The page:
Having broken through in 2020, in the midst of lockdown, with 2 top class singles, this tour sees The Lounge Society on the road in support of their debut album Tired of Liberty. Produced by Dan Carey (Fontaines D.C., Wet Leg, Goat Girl), it’s an interesting mix of ideas that keeps you on your toes throughout.
The songwriting has matured since their first EP, Silk for the Starving which drew on the bigger headline events of a pretty eventful year, and their own experiences of growing up in the borderlands of the Pennines.
A deliberately eclectic set of influences therefore make the band hard to pin to a genre. They told NME earlier this year that is by design, making sure people don’t get the band, then move on.
That’s evident in the set tonight at Leeds’ Brudenell Social Club. While it’s good to hear the variety of influences there was a sense that it’s a little disjointed as a live set and as such it doesn’t gather the momentum that it perhaps deserves.
It threatens to get going with the frenetic energy of the album’s first single Blood Money and Remains but then descends into a slightly shouty rendition of Last Breath. There’s a tangent into a more electronic driven No Driver before the energy and engagement is restored on Beneath the Screen. Lead singer Cam Davey’s Jagger-esque swagger elicits some screams from the girls at the front. It’s wild and synthy and the most energetic they’ve been all night.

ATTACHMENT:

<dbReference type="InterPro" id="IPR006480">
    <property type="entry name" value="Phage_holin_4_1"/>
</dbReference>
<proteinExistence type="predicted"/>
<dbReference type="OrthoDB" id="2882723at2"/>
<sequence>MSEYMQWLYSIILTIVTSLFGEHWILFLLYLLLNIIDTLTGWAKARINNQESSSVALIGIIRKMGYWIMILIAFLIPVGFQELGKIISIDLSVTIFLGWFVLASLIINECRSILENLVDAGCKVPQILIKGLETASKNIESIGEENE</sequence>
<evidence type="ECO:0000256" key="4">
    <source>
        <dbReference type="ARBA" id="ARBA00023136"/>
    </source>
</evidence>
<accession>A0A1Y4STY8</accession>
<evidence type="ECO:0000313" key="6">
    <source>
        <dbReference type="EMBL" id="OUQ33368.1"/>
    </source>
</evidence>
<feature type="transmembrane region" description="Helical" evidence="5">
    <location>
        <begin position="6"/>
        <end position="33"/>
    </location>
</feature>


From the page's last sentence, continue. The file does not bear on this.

There is little to no interaction between band and crowd though, despite an enthusiastic response to the music. The space between songs is purely for changing and tuning guitars before moving into the next song.
It takes until Generation Game before we finally see some hands in the air in response to their breakout song.
Don’t get me wrong: it’s not an unhappy crowd that makes their way out into the cool October Leeds air at the conclusion. But they’re not ecstatic either. Talking to some fans at the end, they felt it hadn’t gone anywhere. As it gathered pace, so it then ebbed away again. They’re fans of the record, but hadn’t felt that energy and urgency come through in this room.
It’s early days of course, and much of their momentum was gathered in lockdown, when the chance to hone their stagecraft was cruelly denied them. This time on the road will undoubtedly propel the band forward as they continue to explore the different influences that underpin their recordings.